-carbon cranks, bars, stem
-XTR and most XT parts
-XX1 and XO1
-Carbon rims (actually rides worse)
-Light tires
-electronic shifting
-bladed spokes
-expensive chains
-ceramic bearings
-expensive saddles (ti rails, carbon anything, etc)

I've owned and ridden 90% of the items on that list and can personally certify they're a waste of money.

I have mixed feelings about that list;
Kashima: marginal gains. of the small percentage of people who may be able to tell the difference, I'd imagine keeping your kit cleaned and lubed would eliminate the difference.
.
Carbon-ti: Sure, not really worth if for the small parts if you're not racing XC
.
Carbon Frame: Absolutely worth it, if you can afford it. Just because weight isn't everything, doesn't mean we all want to be lugging around 35lb rigs.
.
alloy nipples: yeah, those are just dumn on anything but an XC race rig.
.
Hub engagement: the difference between an entry level 3 pawl hub and something like a DT 350 is very noticeable and appreciated.
.
Carbon: cranks, if you need to save weight sure, but otherwise too at risk from rocks. Bars. I love the feel of my carbon bars over the alloy they replaced. Stems. Can't see how a carbon stem would improve ride beyond shaving a few grams.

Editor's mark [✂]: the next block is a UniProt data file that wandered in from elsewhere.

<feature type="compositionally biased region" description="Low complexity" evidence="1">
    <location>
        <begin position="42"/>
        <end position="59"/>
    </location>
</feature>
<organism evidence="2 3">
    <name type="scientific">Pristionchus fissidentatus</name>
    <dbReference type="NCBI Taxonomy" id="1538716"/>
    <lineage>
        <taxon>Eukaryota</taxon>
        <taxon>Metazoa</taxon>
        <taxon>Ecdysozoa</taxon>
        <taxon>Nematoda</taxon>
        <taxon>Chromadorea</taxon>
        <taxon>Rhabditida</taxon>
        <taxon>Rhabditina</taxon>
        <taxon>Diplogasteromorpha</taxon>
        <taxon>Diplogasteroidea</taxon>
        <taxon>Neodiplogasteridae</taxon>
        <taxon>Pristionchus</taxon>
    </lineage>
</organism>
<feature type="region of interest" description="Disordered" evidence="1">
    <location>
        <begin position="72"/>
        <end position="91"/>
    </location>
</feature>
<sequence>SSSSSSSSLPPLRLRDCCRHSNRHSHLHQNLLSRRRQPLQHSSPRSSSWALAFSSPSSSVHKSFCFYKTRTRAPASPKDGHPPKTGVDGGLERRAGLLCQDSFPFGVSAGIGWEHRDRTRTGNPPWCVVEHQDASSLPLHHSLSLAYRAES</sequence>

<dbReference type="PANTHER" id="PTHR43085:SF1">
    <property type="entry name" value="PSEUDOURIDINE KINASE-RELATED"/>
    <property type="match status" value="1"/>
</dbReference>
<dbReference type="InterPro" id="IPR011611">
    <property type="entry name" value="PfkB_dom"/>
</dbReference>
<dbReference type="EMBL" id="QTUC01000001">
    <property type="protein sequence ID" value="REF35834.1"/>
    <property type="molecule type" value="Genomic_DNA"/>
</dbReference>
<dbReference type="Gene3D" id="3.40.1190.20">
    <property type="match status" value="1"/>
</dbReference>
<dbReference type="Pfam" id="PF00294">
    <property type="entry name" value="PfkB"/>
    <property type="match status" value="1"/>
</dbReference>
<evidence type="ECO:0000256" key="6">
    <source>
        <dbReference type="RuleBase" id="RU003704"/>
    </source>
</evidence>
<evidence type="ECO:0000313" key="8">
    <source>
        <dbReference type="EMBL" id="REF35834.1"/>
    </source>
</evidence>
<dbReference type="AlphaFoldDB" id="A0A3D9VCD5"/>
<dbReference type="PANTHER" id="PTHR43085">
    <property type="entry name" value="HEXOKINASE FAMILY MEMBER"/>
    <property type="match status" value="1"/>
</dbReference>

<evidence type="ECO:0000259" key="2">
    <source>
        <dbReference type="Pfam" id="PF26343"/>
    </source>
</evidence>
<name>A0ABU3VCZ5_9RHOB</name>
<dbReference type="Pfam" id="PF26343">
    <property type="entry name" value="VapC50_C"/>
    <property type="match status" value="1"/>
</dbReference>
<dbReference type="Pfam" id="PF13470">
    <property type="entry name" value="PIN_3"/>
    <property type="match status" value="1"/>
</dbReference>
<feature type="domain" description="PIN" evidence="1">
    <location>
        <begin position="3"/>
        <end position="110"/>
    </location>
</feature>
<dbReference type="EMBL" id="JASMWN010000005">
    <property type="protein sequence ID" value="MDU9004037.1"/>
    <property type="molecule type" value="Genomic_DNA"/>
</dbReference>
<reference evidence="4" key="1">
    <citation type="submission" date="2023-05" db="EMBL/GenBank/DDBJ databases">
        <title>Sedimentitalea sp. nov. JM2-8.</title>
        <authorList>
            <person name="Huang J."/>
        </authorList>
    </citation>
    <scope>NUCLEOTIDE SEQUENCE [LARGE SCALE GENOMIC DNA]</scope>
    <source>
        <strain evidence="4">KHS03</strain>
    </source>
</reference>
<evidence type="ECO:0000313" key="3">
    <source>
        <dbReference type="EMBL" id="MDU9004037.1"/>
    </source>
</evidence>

.
XTR and XT. I don't know, my old XT drivetrain took a hell of a beating and worked flawlessly. I've always seen XT as the real workhorse in the Shimano line. Good performance and reliability without the expense of XTR. My old XT 4 pot brakes were great as well.
.
XX1, X01, absolutely worth it over GX, etc. I have GX on my Levo and xx1 on my Remedy and the differences are profound, both in weight and performance.
.
Carbon Rims: Best upgrade I made to my bike. Period. The bike is much more responsive with the carbon wheels, and the weight difference was enough that even with CushCore inserts my wheels still weigh less than the DT Swiss alloy enduro wheelset they replaced.
.
Light tires: This is all relative. I run WTB "light" versions which are still heavy, but mush less so than a DH tire. Running CushCore allows me to run lighter tires and get the added performance benefit that the inserts provide.
.
electronic shifting: marginal gains. I have an arthritis issue in my right thumb so AXS has been a Godsend. If you don't have that issue then yeah, really just a marginal gain.
.
Bladed spokes: people actually put these on trail bikes?
.
expensive chains: I used to break chains all the time. I stopped buying cheap chains. Granted, you don't need to buy the most expensive either. . . .
.
ceramic bearing: but the guy at Ceramic Speed said. . . . .
.
Expensive Saddles: Simple, find a saddle that works well, buy the variant with steel rails. This may not be cheap, depending on saddle but really, your butt should be worth it.
.

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4/15/2020 6:37 PM

All other things equal - I’ll take the lighter one. (Even if it’s more expensive.)

Carbon frames seem “worth it” to me. Strength/weight ratio, plus the ability to have different (complex) shapes and vary the “weave” and thickness as required for strength and flex characteristics is unique.